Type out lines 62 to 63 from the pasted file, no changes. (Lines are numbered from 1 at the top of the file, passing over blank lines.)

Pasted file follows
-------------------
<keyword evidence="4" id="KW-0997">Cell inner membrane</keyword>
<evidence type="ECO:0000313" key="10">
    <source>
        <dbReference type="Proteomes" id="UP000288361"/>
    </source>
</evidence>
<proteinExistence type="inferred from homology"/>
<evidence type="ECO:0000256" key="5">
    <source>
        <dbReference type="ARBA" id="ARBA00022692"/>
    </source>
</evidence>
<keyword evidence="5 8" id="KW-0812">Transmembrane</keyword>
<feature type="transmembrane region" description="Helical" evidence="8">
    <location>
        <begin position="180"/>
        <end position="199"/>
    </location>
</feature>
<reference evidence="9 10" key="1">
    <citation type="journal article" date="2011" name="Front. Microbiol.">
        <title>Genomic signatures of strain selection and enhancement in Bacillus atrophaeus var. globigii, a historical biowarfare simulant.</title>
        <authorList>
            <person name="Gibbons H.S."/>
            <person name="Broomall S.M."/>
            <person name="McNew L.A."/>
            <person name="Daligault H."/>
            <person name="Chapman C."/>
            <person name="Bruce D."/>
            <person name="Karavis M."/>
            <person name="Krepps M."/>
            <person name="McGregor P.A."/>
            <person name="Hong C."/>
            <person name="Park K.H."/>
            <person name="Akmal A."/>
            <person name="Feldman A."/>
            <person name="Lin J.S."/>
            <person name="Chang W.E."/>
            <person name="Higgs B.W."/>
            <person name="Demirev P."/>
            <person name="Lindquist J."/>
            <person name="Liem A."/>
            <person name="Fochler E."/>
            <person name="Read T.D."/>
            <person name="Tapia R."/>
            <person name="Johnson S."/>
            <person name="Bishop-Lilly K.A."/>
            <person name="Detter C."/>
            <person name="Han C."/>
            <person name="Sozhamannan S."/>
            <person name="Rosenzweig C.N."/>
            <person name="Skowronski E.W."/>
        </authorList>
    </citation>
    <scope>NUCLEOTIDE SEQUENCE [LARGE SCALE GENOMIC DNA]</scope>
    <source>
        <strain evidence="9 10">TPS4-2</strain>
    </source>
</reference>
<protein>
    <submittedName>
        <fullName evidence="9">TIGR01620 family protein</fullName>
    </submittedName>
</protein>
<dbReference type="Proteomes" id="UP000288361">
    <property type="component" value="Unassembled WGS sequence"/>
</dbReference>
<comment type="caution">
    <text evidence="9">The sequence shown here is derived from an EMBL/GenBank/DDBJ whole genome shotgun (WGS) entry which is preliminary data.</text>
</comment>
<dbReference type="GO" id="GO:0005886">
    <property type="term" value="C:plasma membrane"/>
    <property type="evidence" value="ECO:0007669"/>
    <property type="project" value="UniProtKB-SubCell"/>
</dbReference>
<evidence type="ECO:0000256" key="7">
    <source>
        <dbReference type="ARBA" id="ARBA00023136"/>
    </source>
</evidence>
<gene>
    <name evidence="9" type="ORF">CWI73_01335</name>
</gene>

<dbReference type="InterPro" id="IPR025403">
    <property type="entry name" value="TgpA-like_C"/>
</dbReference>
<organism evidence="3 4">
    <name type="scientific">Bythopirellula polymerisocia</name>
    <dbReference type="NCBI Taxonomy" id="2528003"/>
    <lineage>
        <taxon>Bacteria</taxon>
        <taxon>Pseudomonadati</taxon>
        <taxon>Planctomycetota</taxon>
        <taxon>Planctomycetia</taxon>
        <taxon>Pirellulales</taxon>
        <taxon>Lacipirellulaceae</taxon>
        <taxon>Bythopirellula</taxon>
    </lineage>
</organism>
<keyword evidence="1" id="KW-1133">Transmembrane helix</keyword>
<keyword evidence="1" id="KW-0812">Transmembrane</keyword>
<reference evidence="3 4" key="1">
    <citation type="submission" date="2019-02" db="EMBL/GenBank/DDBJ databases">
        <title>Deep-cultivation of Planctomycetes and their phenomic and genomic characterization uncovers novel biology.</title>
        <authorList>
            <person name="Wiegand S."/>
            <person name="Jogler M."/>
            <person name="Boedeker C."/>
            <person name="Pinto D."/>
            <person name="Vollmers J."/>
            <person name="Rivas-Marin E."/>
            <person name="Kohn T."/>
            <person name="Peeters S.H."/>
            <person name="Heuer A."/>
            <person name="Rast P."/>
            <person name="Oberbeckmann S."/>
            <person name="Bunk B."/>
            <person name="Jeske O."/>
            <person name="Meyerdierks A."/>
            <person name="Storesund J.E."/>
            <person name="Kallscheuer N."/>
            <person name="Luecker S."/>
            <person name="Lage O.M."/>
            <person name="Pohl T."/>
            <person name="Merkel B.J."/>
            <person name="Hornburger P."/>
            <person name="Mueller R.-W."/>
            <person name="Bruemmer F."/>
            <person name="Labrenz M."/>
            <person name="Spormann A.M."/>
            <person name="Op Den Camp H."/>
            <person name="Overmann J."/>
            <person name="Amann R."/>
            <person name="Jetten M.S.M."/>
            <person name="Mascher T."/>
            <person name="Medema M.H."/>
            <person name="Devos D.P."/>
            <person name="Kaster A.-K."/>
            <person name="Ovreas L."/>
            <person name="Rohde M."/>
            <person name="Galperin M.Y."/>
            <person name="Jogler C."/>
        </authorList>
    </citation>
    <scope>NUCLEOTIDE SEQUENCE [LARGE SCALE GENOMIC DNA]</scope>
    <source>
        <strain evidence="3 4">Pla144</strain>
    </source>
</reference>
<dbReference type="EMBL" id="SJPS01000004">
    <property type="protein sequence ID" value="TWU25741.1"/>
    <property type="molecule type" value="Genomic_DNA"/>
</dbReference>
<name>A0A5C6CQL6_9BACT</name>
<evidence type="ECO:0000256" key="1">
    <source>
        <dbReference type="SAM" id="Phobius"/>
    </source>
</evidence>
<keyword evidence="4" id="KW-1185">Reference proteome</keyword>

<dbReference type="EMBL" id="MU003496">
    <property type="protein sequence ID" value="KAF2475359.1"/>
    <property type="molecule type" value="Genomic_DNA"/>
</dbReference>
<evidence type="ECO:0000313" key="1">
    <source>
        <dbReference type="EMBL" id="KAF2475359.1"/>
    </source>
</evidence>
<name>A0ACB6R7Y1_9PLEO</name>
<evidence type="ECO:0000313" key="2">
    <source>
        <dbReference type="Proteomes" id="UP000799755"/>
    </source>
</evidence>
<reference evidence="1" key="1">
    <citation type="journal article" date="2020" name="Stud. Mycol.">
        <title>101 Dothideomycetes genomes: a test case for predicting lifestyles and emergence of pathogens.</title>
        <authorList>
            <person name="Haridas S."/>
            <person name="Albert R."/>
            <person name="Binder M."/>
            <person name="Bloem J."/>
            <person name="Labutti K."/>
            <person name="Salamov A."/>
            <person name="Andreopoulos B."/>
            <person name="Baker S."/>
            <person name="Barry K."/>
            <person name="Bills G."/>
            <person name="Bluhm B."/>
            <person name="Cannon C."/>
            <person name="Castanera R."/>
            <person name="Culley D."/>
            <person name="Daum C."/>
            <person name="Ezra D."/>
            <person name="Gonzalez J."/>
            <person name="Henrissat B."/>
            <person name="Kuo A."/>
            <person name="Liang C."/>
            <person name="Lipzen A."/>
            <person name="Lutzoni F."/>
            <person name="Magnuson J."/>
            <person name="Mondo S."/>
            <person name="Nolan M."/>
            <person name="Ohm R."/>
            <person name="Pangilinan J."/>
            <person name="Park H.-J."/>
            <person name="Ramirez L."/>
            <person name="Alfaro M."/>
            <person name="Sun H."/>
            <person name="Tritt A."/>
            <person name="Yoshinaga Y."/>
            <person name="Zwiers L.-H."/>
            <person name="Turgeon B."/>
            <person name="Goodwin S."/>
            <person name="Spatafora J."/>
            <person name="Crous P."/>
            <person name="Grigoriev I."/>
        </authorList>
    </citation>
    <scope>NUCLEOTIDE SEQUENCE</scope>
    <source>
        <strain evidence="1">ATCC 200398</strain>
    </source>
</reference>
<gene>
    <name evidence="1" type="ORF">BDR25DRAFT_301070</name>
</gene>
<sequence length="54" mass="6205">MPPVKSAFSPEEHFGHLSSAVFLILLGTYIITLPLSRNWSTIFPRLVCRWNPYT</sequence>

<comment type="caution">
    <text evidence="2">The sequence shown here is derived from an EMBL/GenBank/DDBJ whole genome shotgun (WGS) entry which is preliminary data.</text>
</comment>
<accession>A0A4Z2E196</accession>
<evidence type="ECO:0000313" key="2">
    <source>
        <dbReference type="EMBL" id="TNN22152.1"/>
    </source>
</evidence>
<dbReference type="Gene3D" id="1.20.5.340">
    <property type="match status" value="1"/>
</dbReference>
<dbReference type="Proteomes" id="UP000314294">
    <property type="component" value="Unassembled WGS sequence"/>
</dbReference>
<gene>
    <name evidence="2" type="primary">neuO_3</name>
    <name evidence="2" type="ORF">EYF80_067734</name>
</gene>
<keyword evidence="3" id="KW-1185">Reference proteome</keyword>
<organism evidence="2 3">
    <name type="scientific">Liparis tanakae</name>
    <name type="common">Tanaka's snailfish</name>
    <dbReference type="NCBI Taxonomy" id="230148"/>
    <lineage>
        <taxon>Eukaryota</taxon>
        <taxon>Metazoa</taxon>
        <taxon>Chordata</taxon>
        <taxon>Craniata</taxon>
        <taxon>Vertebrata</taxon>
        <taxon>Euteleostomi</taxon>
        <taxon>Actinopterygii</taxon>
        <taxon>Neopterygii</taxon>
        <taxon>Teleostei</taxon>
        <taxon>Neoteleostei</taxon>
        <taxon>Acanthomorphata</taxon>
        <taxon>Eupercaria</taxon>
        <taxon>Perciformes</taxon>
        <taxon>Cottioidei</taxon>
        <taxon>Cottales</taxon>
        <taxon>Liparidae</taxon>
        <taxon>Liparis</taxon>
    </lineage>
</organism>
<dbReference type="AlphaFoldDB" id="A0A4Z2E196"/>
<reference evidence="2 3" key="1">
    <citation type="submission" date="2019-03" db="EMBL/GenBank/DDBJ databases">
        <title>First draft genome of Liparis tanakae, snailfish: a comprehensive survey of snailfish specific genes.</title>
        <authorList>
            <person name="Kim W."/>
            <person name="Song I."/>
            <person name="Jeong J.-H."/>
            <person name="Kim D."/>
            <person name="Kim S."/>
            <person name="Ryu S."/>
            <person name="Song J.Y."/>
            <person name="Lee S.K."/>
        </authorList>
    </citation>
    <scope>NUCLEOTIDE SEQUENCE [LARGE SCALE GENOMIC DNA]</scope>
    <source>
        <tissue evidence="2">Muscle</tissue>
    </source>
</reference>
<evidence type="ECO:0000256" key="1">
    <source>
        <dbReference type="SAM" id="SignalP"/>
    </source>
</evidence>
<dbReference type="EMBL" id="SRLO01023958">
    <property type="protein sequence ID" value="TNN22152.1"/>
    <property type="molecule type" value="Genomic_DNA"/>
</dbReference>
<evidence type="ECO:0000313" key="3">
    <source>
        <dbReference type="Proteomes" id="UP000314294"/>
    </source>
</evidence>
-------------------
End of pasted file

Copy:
        <fullName evidence="9">TIGR01620 family protein</fullName>
    </submittedName>